Supplemental Response: . . . "if GSK is to understand this request as seeking an admission or denial as to whether it is appropriate to include events occurring during the placebo run-in period in data compilations, GSK believes that it is appropriate, at least for some purposes, especially if the run-in status of the events is acknowledged. GSK further notes that Dr. Martin Brecher of the FDA expressly included run-in events in submissions. GSK also notes that its April 29, 1991 Suicidal Ideation and Behavior report states that all data from worldwide studies, "irrespective of time on therapy," were considered for the analysis of safety and the reporting of adverse experiences."

Plaintiffs maintain Defendant's response "remains totally unacceptable," but they do not explain how it fails to meet Rule 36's requirements. (d/e 49, p. 6). Plaintiffs' arguments go to the truth of Defendant's response, not to its adequacy under Rule 36.

RFAs 119, 120: The "apples to apples" approach constituted a change to the methodology of presenting suicide data that had been used to compare Paxil and placebo in the April 29, 1991 document. (RFA 119). The "apples to apples" approach constituted a change to the methodology of presenting suicide data that had been used to compare Paxil and placebo before the 10/5/92 PDAC." (RFA 120).

Response: GSK objects to this request as vague and ambiguous with respect to the phrase "a change to the methodology of presenting." The phrase "a change to the methodology of presenting" is subject to varying meanings and interpretations. GSK is not able to admit or deny whether the "apples to apples" approach constituted a "change to the methodology of presenting suicide data."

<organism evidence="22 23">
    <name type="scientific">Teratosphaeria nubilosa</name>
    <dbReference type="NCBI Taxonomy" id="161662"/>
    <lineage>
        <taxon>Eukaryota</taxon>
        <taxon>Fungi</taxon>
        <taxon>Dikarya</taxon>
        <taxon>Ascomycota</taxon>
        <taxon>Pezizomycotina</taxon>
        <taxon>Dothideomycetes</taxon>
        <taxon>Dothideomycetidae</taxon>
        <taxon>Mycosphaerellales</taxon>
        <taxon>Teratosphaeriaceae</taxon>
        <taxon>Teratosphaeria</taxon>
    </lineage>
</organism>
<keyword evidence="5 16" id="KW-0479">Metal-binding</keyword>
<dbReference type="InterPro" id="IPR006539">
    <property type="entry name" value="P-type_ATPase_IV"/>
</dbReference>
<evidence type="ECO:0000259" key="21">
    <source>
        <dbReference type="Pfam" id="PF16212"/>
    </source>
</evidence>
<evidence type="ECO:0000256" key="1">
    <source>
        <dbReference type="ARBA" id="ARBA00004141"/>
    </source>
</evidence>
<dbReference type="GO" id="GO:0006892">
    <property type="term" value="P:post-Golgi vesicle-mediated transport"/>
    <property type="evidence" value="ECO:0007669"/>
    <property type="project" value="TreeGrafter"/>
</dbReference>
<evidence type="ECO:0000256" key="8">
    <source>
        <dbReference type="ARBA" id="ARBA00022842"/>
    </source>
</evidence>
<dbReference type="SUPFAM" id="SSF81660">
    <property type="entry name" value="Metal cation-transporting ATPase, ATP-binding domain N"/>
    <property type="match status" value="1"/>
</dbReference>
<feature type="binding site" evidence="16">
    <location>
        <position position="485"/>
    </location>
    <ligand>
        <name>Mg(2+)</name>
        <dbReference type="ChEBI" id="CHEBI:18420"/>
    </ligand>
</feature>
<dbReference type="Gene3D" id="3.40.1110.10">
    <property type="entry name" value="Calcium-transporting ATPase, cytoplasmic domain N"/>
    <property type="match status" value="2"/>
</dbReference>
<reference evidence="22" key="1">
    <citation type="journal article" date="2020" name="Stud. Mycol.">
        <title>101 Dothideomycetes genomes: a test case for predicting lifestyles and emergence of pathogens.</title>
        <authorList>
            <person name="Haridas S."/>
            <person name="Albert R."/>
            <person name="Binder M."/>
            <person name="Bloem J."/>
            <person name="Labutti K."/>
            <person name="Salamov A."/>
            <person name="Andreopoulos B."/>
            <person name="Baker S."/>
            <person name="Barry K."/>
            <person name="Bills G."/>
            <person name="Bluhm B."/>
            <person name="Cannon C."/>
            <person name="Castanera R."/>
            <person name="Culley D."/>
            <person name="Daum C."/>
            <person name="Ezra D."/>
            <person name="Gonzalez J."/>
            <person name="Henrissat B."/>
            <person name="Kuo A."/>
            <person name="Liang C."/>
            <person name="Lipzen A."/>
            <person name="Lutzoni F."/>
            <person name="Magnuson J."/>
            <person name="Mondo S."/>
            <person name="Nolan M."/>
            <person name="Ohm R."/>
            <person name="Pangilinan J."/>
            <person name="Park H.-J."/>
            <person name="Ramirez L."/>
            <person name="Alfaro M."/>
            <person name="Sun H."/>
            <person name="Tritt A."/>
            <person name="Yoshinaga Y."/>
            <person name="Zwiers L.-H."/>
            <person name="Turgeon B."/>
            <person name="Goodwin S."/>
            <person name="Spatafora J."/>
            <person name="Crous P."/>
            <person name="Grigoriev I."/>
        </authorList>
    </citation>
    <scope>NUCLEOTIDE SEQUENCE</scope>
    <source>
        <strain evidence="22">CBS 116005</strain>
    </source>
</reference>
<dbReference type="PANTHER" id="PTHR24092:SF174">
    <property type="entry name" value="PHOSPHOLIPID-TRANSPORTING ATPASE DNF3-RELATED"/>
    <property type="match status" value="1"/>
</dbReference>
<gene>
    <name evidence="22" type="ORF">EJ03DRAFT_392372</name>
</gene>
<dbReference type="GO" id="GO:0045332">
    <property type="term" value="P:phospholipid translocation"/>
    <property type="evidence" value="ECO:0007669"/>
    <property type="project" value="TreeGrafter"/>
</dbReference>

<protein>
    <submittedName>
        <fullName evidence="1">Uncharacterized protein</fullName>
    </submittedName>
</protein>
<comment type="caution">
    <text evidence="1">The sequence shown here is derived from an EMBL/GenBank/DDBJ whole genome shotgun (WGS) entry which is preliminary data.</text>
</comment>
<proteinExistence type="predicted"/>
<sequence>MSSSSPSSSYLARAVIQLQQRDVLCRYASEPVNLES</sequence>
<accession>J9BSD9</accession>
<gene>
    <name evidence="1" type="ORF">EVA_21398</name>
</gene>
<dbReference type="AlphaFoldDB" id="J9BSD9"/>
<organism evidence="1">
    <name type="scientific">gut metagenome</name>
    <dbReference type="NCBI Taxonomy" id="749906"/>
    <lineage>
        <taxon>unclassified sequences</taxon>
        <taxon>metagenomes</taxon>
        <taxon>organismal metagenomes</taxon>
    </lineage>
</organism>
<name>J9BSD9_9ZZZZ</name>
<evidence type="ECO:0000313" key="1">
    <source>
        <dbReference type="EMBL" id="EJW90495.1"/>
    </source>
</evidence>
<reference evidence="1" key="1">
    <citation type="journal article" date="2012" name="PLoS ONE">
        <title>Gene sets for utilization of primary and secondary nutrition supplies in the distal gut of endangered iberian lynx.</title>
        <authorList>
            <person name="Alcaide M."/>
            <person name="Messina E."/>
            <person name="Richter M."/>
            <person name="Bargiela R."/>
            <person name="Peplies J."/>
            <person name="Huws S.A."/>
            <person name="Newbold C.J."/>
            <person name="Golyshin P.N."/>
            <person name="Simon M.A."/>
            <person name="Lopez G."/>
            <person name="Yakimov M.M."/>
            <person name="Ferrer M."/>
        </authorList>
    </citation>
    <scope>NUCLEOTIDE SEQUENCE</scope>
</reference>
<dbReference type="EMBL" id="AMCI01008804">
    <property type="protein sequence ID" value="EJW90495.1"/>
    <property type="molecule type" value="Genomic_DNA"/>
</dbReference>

Supplemental Response: GSK admits that the "apples to apples" analyses were performed in the 2002/2003 submissions pertaining to the original NDA data; that such analyses were not included in the April 29, 1991 report; and that the "apples to apples" approach was taken to address concerns like those of Plaintiffs' counsel in this case about the inclusion of placebo run-in events in calculations involving the incidence of suicide-related events. Based on the concern that the calculations did not exclude events from non-randomized phases of clinical trials, GSK performed "apples to apples" calculations that looked solely at either placebo-controlled or comparator-controlled data. Thus, in addition to excluding run-in events, such calculations also properly excluded events from uncontrolled trials and open label extensions. The point of the analysis is to include only those parts of the trials that are being compared, but exclude the others in order to have a balanced analysis - i.e., "apples to apples."